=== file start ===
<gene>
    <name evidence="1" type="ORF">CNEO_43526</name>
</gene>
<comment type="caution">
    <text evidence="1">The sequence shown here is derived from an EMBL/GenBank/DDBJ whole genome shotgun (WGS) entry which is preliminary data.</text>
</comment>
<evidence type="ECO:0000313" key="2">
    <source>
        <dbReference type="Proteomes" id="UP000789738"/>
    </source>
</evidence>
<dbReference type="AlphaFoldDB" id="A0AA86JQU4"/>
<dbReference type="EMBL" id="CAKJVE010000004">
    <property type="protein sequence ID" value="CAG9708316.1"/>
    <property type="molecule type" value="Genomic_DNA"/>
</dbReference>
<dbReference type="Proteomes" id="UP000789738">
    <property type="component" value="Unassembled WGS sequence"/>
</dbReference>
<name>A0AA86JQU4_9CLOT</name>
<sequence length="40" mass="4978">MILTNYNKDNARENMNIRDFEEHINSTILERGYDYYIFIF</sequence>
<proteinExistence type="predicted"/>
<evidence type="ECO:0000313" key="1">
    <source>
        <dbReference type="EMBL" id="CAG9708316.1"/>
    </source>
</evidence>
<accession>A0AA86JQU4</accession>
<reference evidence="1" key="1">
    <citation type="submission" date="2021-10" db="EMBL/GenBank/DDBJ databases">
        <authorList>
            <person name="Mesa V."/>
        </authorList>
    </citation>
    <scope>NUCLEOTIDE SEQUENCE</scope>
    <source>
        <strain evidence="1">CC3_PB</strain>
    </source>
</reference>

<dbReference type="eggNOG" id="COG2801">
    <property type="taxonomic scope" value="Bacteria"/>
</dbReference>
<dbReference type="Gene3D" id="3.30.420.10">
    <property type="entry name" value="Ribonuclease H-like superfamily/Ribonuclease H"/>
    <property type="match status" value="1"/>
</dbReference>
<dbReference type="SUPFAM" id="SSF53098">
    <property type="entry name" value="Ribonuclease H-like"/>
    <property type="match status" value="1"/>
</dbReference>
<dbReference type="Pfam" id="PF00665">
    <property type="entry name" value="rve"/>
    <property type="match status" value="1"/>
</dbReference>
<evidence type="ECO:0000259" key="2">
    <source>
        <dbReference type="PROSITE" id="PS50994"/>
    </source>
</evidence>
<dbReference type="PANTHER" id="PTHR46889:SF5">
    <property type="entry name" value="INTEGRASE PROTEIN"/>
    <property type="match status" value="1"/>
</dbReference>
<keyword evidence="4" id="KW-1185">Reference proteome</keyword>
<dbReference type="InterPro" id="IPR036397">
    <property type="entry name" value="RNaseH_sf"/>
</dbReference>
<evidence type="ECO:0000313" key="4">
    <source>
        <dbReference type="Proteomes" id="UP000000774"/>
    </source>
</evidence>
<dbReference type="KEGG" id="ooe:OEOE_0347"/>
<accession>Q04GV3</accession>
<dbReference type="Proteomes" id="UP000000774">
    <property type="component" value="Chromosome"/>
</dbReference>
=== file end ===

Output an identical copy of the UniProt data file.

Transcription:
<gene>
    <name evidence="1" type="ORF">CNEO_43526</name>
</gene>
<comment type="caution">
    <text evidence="1">The sequence shown here is derived from an EMBL/GenBank/DDBJ whole genome shotgun (WGS) entry which is preliminary data.</text>
</comment>
<evidence type="ECO:0000313" key="2">
    <source>
        <dbReference type="Proteomes" id="UP000789738"/>
    </source>
</evidence>
<dbReference type="AlphaFoldDB" id="A0AA86JQU4"/>
<dbReference type="EMBL" id="CAKJVE010000004">
    <property type="protein sequence ID" value="CAG9708316.1"/>
    <property type="molecule type" value="Genomic_DNA"/>
</dbReference>
<dbReference type="Proteomes" id="UP000789738">
    <property type="component" value="Unassembled WGS sequence"/>
</dbReference>
<name>A0AA86JQU4_9CLOT</name>
<sequence length="40" mass="4978">MILTNYNKDNARENMNIRDFEEHINSTILERGYDYYIFIF</sequence>
<proteinExistence type="predicted"/>
<evidence type="ECO:0000313" key="1">
    <source>
        <dbReference type="EMBL" id="CAG9708316.1"/>
    </source>
</evidence>
<accession>A0AA86JQU4</accession>
<reference evidence="1" key="1">
    <citation type="submission" date="2021-10" db="EMBL/GenBank/DDBJ databases">
        <authorList>
            <person name="Mesa V."/>
        </authorList>
    </citation>
    <scope>NUCLEOTIDE SEQUENCE</scope>
    <source>
        <strain evidence="1">CC3_PB</strain>
    </source>
</reference>

<dbReference type="eggNOG" id="COG2801">
    <property type="taxonomic scope" value="Bacteria"/>
</dbReference>
<dbReference type="Gene3D" id="3.30.420.10">
    <property type="entry name" value="Ribonuclease H-like superfamily/Ribonuclease H"/>
    <property type="match status" value="1"/>
</dbReference>
<dbReference type="SUPFAM" id="SSF53098">
    <property type="entry name" value="Ribonuclease H-like"/>
    <property type="match status" value="1"/>
</dbReference>
<dbReference type="Pfam" id="PF00665">
    <property type="entry name" value="rve"/>
    <property type="match status" value="1"/>
</dbReference>
<evidence type="ECO:0000259" key="2">
    <source>
        <dbReference type="PROSITE" id="PS50994"/>
    </source>
</evidence>
<dbReference type="PANTHER" id="PTHR46889:SF5">
    <property type="entry name" value="INTEGRASE PROTEIN"/>
    <property type="match status" value="1"/>
</dbReference>
<keyword evidence="4" id="KW-1185">Reference proteome</keyword>
<dbReference type="InterPro" id="IPR036397">
    <property type="entry name" value="RNaseH_sf"/>
</dbReference>
<evidence type="ECO:0000313" key="4">
    <source>
        <dbReference type="Proteomes" id="UP000000774"/>
    </source>
</evidence>
<dbReference type="KEGG" id="ooe:OEOE_0347"/>
<accession>Q04GV3</accession>
<dbReference type="Proteomes" id="UP000000774">
    <property type="component" value="Chromosome"/>
</dbReference>